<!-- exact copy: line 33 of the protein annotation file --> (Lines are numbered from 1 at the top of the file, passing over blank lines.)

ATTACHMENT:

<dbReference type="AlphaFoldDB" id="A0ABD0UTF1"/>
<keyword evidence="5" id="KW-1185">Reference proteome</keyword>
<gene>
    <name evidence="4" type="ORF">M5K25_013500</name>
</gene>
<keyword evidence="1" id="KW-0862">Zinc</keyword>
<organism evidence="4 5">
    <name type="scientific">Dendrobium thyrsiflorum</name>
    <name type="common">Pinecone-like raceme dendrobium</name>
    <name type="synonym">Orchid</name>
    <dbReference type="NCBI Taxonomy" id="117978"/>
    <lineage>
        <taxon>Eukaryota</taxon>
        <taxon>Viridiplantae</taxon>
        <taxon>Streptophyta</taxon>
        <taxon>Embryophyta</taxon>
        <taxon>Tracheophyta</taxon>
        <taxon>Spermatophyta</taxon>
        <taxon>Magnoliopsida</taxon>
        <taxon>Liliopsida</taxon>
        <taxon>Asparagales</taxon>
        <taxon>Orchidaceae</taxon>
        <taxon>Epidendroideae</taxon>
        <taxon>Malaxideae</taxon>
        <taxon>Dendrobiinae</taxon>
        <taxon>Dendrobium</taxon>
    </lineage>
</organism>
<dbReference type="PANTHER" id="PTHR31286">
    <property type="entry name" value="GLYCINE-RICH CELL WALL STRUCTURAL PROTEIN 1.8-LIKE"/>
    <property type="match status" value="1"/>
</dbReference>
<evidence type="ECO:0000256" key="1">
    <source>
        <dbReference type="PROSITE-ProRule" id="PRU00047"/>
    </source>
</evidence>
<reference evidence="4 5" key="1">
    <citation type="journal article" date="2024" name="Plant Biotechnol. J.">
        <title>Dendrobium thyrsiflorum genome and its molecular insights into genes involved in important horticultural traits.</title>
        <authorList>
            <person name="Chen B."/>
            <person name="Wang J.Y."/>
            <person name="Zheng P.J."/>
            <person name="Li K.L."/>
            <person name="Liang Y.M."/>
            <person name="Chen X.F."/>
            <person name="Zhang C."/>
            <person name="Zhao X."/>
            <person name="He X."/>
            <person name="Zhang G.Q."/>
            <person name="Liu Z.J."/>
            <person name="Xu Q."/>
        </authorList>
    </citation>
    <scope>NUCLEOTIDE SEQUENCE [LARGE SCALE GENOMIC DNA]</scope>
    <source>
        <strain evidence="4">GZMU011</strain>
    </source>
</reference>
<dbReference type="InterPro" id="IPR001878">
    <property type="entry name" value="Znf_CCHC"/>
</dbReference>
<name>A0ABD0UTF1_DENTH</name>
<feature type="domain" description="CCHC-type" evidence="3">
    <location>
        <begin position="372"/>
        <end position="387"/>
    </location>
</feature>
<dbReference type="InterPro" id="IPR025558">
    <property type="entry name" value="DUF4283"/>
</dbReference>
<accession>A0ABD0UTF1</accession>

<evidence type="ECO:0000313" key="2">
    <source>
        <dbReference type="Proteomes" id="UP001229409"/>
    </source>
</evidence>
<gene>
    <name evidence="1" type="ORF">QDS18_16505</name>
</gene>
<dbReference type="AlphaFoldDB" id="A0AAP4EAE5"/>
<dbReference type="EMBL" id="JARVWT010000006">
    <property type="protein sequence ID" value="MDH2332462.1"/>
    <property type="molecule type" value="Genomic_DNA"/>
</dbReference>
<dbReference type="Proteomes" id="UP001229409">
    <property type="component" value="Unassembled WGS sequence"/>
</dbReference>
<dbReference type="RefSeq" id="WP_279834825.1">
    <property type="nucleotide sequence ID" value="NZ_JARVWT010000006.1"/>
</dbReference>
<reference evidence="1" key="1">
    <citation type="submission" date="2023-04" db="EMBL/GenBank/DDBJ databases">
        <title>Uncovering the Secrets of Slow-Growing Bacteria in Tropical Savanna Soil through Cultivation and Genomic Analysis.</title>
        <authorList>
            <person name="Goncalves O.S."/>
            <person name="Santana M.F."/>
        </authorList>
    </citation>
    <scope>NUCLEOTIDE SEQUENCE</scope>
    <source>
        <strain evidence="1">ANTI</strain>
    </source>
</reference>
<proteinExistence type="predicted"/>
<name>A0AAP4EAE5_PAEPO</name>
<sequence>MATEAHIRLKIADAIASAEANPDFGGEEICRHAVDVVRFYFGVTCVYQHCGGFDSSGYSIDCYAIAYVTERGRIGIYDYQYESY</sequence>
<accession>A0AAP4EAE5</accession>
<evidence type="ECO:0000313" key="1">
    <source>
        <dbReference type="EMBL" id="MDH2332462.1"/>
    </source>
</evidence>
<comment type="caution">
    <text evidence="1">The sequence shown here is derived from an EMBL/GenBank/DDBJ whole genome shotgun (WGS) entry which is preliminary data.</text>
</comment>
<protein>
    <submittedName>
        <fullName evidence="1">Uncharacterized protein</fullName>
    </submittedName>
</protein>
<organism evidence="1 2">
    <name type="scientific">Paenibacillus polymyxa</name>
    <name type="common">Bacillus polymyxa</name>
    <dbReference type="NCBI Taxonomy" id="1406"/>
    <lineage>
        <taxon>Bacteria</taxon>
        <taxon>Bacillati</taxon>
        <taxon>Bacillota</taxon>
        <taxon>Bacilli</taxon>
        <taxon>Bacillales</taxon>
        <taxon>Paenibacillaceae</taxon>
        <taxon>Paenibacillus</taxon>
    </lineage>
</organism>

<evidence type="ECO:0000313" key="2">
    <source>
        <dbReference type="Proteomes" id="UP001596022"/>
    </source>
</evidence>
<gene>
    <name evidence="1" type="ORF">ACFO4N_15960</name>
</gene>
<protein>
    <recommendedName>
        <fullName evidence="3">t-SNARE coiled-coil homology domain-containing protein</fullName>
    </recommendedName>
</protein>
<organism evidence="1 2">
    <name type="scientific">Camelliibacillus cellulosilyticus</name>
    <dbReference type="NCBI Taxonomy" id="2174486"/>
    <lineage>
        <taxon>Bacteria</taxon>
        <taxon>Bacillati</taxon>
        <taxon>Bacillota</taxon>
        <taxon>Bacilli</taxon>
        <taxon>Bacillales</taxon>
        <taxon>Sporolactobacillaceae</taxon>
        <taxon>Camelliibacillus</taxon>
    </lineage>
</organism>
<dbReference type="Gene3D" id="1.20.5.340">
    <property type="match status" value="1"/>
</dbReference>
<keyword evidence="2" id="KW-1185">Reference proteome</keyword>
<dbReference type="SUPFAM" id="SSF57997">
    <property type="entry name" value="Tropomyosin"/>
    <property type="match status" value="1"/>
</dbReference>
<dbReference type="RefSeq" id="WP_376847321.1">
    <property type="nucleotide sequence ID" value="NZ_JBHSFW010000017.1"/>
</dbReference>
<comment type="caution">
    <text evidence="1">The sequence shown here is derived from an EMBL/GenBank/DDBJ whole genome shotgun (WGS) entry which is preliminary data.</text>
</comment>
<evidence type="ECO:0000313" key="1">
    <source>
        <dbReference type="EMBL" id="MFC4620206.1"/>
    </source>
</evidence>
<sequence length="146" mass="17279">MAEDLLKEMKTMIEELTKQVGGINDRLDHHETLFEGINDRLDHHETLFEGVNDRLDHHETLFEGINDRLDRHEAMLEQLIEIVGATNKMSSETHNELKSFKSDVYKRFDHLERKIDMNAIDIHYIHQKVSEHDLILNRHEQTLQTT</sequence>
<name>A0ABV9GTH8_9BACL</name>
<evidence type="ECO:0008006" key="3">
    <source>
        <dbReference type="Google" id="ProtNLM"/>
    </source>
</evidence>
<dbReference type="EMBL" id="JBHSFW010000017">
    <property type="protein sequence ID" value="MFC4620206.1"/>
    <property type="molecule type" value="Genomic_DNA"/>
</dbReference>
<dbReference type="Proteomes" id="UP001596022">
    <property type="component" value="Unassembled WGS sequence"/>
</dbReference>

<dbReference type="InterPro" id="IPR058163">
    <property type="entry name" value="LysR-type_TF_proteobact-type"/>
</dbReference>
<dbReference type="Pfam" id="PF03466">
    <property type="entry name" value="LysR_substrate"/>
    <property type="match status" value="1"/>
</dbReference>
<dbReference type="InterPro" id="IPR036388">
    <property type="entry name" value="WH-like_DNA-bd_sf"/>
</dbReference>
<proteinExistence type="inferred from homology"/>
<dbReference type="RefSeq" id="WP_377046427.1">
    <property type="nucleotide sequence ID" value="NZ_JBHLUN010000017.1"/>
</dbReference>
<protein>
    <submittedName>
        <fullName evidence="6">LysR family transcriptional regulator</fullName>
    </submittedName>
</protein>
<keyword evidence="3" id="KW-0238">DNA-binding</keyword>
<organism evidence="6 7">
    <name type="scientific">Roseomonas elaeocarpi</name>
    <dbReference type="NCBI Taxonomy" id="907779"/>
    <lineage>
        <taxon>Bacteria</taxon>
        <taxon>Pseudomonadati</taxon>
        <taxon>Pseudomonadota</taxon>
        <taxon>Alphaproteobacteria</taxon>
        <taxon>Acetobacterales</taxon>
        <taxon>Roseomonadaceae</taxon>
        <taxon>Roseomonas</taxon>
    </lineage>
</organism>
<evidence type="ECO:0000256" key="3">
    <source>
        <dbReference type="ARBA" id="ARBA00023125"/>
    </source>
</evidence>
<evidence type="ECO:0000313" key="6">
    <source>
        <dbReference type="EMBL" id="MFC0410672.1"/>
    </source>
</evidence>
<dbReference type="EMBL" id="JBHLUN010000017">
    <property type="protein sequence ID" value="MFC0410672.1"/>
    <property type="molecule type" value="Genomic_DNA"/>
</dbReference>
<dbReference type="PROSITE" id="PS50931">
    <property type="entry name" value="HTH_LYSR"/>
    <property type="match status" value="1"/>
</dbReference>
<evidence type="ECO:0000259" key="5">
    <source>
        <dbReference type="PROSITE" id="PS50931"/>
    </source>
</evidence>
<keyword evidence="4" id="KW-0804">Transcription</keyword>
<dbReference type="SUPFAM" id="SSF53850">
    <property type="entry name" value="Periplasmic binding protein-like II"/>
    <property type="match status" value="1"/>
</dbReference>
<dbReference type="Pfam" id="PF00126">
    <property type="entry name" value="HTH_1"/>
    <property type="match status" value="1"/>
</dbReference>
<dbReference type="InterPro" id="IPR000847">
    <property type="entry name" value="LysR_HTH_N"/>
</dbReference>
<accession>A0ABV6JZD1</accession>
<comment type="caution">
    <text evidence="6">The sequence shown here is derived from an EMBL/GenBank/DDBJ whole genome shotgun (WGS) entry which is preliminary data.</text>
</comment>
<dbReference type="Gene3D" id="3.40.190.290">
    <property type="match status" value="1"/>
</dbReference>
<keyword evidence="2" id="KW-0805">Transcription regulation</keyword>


<evidence type="ECO:0000256" key="1">